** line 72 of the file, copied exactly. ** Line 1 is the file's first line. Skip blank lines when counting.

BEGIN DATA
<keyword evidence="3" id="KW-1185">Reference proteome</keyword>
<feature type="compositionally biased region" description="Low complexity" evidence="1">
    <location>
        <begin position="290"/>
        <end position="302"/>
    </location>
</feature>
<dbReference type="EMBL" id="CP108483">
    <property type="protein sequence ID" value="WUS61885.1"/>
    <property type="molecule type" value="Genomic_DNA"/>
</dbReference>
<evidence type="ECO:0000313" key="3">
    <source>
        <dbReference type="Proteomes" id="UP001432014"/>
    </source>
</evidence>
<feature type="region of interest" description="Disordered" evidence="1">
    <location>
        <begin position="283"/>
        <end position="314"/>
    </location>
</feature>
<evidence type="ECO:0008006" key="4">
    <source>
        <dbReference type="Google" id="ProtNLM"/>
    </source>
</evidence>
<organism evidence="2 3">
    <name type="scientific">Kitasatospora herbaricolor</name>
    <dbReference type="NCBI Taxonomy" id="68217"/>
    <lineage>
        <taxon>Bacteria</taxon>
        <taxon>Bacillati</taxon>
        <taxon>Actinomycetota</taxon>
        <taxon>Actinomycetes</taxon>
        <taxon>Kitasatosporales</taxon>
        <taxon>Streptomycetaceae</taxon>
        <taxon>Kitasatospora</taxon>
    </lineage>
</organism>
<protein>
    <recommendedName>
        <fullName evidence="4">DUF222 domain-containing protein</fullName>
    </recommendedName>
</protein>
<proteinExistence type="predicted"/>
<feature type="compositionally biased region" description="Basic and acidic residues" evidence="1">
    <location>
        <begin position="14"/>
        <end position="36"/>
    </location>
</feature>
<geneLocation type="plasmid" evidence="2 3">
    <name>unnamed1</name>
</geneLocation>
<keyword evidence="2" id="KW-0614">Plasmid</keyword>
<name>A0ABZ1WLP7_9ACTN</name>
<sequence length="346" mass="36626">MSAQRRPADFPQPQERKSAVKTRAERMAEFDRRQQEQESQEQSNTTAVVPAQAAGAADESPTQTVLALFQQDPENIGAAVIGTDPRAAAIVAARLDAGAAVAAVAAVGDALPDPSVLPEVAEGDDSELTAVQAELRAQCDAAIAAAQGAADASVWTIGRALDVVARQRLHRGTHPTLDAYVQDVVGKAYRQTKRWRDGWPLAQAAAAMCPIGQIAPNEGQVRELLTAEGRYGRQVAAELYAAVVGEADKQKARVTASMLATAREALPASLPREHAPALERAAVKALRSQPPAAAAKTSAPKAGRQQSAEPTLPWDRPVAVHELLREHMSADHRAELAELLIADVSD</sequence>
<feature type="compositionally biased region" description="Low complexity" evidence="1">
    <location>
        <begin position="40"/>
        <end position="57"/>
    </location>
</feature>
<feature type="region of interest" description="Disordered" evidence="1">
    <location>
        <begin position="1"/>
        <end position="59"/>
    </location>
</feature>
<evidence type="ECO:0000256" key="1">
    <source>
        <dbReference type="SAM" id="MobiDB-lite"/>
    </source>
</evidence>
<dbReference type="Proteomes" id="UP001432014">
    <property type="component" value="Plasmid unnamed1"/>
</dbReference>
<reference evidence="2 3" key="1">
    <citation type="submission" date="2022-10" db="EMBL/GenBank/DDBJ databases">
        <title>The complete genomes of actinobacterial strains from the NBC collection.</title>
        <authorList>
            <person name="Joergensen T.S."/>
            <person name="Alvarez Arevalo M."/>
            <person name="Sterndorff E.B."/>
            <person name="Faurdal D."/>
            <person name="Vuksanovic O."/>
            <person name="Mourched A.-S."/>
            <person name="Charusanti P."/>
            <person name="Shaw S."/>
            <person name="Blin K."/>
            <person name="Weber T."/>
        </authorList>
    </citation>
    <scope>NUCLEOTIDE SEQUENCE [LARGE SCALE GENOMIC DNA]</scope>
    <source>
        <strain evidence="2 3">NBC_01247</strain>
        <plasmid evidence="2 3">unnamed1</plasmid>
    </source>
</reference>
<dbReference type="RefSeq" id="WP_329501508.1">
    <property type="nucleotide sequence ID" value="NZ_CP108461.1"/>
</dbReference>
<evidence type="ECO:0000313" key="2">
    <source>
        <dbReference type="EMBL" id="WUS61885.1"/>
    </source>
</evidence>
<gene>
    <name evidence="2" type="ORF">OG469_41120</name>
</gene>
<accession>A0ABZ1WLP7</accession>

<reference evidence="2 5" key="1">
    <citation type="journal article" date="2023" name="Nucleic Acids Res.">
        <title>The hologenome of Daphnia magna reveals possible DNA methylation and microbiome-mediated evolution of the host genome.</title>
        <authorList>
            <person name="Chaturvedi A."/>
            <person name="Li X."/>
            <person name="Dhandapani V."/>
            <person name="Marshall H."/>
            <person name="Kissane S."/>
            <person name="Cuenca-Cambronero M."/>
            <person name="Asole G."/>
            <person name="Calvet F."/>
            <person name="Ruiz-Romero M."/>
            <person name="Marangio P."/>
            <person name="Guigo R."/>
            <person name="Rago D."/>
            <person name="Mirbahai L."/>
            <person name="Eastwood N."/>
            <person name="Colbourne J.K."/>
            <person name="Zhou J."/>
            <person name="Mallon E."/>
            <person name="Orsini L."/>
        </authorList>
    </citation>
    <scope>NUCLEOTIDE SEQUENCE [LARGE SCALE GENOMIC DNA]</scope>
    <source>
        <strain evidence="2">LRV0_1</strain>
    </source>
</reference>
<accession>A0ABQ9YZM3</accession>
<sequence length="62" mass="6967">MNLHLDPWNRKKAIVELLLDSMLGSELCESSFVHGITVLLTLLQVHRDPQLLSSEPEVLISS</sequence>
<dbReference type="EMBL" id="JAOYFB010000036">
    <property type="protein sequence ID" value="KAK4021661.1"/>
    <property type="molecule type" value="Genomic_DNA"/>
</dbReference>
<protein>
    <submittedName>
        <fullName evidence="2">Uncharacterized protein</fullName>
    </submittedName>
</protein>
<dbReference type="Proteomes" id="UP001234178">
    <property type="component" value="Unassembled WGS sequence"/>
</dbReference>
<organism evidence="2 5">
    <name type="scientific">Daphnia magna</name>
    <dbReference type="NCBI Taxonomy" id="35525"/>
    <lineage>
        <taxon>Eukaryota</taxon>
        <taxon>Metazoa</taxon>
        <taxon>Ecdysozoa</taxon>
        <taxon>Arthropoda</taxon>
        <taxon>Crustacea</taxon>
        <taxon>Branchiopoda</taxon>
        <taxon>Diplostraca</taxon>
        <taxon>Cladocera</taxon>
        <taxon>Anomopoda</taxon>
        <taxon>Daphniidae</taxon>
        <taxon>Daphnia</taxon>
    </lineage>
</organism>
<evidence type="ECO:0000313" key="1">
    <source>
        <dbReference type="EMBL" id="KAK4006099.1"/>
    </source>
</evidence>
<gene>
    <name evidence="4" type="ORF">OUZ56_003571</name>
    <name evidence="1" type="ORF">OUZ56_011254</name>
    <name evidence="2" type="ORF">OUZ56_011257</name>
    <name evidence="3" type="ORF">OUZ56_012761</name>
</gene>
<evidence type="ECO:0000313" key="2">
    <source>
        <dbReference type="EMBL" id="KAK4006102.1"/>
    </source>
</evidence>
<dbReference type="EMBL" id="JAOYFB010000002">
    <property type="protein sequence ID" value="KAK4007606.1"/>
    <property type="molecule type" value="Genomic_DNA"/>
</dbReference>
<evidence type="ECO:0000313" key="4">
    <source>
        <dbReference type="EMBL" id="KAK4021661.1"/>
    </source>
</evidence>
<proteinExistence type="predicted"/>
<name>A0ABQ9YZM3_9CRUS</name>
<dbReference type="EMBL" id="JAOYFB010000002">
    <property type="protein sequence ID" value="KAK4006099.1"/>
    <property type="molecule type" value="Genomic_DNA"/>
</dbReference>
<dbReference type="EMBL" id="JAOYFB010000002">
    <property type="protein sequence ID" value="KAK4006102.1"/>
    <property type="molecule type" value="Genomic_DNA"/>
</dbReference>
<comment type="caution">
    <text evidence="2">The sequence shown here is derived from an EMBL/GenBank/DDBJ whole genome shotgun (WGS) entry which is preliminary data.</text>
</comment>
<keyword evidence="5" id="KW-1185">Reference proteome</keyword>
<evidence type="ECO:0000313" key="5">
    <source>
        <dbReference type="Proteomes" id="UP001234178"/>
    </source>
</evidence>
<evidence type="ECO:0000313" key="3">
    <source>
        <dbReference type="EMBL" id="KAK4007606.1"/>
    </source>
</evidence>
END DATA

    <source>